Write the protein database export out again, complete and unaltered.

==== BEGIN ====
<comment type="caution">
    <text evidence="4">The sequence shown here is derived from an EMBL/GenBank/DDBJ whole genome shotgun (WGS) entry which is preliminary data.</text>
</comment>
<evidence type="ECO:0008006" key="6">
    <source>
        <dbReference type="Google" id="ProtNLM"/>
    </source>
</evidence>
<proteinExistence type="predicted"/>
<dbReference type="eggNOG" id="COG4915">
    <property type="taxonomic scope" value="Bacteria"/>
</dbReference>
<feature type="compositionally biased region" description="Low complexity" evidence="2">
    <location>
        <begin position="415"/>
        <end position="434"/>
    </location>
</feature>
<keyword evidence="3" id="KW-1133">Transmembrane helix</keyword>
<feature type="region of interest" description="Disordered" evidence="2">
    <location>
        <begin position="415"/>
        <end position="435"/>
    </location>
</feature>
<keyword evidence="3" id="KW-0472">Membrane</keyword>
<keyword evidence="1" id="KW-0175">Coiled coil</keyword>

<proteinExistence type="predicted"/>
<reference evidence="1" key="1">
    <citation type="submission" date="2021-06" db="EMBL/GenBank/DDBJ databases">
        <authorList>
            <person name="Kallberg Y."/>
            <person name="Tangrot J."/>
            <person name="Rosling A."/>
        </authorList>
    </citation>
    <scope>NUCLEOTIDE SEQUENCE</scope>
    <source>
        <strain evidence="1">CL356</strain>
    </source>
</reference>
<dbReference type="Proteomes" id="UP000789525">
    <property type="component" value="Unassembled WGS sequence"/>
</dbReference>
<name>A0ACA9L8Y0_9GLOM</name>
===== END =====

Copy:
<comment type="caution">
    <text evidence="4">The sequence shown here is derived from an EMBL/GenBank/DDBJ whole genome shotgun (WGS) entry which is preliminary data.</text>
</comment>
<evidence type="ECO:0008006" key="6">
    <source>
        <dbReference type="Google" id="ProtNLM"/>
    </source>
</evidence>
<proteinExistence type="predicted"/>
<dbReference type="eggNOG" id="COG4915">
    <property type="taxonomic scope" value="Bacteria"/>
</dbReference>
<feature type="compositionally biased region" description="Low complexity" evidence="2">
    <location>
        <begin position="415"/>
        <end position="434"/>
    </location>
</feature>
<keyword evidence="3" id="KW-1133">Transmembrane helix</keyword>
<feature type="region of interest" description="Disordered" evidence="2">
    <location>
        <begin position="415"/>
        <end position="435"/>
    </location>
</feature>
<keyword evidence="3" id="KW-0472">Membrane</keyword>
<keyword evidence="1" id="KW-0175">Coiled coil</keyword>

<proteinExistence type="predicted"/>
<reference evidence="1" key="1">
    <citation type="submission" date="2021-06" db="EMBL/GenBank/DDBJ databases">
        <authorList>
            <person name="Kallberg Y."/>
            <person name="Tangrot J."/>
            <person name="Rosling A."/>
        </authorList>
    </citation>
    <scope>NUCLEOTIDE SEQUENCE</scope>
    <source>
        <strain evidence="1">CL356</strain>
    </source>
</reference>
<dbReference type="Proteomes" id="UP000789525">
    <property type="component" value="Unassembled WGS sequence"/>
</dbReference>
<name>A0ACA9L8Y0_9GLOM</name>